Friday, October 23, 2009


I remember the days.

"How old is your baby?"

"Four days."

"Two weeks."

"Eight weeks."

"11 weeks."

"Three months."

"18 months."

"Two years."

The progression.

I always, in some ways, mourned the transition from days to weeks.  Weeks to months.  Months to years.

Mourned because time was moving so fast.  

I remember each phase of those transitions.

They were not bad.

Just signals that my babies were growing up.

I am back to the transitions again.

"How long have you been a survivor?"

"Three days."

"Two weeks and four days."

"One month."  That transition was particularly amazing.  

Because the one month anniversary of being declared cancer free was September 20th.  

Team Strong and Courageous.

Walk for the Cure day.

I am now at "two months and three days" cancer free.

These transitions bring no mourning.

 I am looking forward to making the transition to answering the questions with " one year", "two years".   Looking forward to moving from the answers being months to years.

These transitions bring amazement.

Amazement about how much can happen in a few short months.

One year ago, exactly, I participated in Breast Cancer Awareness activities at work.  

I had no idea that three weeks later, I would find a lump in my breast and begin the odyssey of breast cancer treatment.

Those months brought transition from regular, normal, stable to indescribable upset.

These months bring transition from that upset back to normal, stable, and regular.


Cancer Free.

Two months.

Three days. 

Monday, October 19, 2009

Beauty Comes At a High Price

I could hardly believe it. 

Did I hear correctly?


"Drenda, your hair is beautiful!"

"Thank you. "

"Do you color it?"


"Is it naturally curly?  Was it like that before?"

"Yes, it is naturally curly, but not this curly.  No, it wasn't quite like this before."

"Wow!  It must make it all worth it."



Was he trying to be funny?

"Uhhh....no.  'It' doesn't make it all worth it."

Another "I'm sure they don't listen to their words" moment.

My hair is beautiful.

And I do like it.

But having beautiful hair does not make up for the pain -- neither the physical pain nor the heart pain.   

It doesn't 'make it all worth it'.

This hair came at a high price.  

Figuratively and literally.

Each chemotherapy treatment cost thousands of dollars.  Thousands.  Each one.  And there were 16 all together.

This hair cost thousands of tears.  Thousands.  

This hair cost thousands of questions.  Thousands.

This hair cost premature aging on the part of three young women who should not have to consider their mother's mortality at their tender ages.  That is expensive.

This hair cost by becoming a defining life "moment" for my babies.  It cost much by being etched in the fabric of their lives.  

This hair cost tremendous strain on my husband.
My father.  My sisters.  My brothers.  My entire family.  My friends.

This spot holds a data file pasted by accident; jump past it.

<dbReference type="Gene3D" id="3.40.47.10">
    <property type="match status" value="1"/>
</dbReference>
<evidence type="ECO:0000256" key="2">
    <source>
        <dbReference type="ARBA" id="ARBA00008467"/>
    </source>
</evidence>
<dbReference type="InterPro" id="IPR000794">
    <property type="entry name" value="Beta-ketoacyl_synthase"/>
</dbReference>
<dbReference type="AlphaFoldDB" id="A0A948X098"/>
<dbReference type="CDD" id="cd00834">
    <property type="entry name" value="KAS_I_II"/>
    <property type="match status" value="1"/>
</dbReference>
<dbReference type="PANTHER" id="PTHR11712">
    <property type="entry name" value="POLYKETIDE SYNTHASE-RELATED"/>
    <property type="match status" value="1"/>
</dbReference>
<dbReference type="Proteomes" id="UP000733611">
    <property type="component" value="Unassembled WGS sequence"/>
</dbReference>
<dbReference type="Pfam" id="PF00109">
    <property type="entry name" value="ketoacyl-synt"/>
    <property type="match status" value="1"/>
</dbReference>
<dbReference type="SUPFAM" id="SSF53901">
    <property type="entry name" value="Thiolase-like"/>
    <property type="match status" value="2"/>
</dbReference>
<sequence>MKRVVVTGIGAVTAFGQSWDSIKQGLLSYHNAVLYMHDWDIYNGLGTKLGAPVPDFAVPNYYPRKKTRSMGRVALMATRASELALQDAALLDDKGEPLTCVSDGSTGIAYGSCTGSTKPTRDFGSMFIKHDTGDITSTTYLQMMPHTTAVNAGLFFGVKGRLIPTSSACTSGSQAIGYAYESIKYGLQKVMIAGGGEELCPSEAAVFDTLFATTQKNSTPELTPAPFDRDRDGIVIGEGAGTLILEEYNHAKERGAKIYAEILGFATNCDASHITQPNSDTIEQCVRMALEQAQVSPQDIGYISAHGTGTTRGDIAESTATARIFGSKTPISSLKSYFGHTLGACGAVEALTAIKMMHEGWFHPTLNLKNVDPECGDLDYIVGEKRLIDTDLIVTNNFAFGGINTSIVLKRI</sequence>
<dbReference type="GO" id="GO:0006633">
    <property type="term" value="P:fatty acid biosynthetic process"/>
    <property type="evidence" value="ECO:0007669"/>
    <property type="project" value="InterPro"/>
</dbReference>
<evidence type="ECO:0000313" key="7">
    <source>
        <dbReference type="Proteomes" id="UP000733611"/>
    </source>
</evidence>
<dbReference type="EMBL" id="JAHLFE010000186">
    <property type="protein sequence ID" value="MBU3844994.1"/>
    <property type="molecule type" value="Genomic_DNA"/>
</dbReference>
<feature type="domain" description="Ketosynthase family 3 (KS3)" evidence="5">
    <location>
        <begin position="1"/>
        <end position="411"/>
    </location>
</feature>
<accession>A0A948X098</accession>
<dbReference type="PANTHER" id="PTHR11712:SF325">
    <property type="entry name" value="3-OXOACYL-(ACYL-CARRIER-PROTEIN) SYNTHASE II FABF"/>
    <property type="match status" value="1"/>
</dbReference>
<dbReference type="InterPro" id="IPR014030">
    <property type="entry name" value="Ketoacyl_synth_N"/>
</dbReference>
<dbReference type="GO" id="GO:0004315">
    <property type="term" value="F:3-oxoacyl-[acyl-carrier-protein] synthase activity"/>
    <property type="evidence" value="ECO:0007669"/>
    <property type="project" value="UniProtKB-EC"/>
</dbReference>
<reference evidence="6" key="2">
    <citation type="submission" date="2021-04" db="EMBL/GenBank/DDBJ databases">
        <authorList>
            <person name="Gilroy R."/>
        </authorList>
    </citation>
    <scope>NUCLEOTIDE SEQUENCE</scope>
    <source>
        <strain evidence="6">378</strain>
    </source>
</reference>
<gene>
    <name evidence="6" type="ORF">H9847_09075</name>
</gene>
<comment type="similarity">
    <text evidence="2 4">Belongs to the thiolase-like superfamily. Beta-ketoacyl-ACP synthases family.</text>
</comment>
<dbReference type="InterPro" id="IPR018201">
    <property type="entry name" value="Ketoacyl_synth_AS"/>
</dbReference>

This hair cost.  And the price is high.  

And it is not worth it.  Not for the hair.

I thought my hair was kind of nice before.

Cancer(?) Update

Below is a note my daughter, Rachel, wrote. She is amazing!

"I want to give a cancer update, even though it's no longer a cancer update as my updates have been in the past.

This summer my mom was declared cancer free by her doctor! Cancer free after months of chemo and radiation - the cancer has gone bye-bye! I am so proud of my mom, who has come out of this a fighter. She has come out victorious and been an amazing example to me and, I'm sure, to everyone around her.

Next month, it'll be a year from the night I got the worst phone call of my life, a year from the night my mom told me she had cancer. This has been a year of tremendous growth. So many blessings have come out of it. One of the big ones is that it has brought my extended family together. I think we all got a wake up call of how important family really is - how important having a support system is.

The race for the cure was in Portland the day after I left for Seattle, so I didn't get to walk with my family. That was hard, because I felt like it was such an honor to be able to be on Team Strong and Courageous (my mom's team), but I didn't get to experience it with everyone. I was glad the leadership conference kept me busy, because, like I said, not being able to be there with all my family and celebrating my mom's accomplishment was... hard.

Tonight we had a worship night in Moyer, it was wonderful. We sang songs talking about how we are broken people, and that we need God to console and complete us. We sang about how great God was. How we would live to love Him. How we need Him.

Whenever we sing songs about brokenness or hard times, I think of cancer. Cancer broke me. Cancer gave me hard times. I hate cancer. But, God consoled me. He gave me strength, He gave my mom strength, He gave my family strength.

Ok, but here's the deal. The cancer is gone, right? Wrong. It has infected my family forever. I am cancerous.

But it does not control me, I am the one in control.

It is going to be a part of my life until the day I die.

I am always going to remember the year of my life when I had to fight cancer.

I will probably always have a small amount of fear that what happened to Mrs. Dowd will happen to my mom; I will always have the fear that the cancer will come back.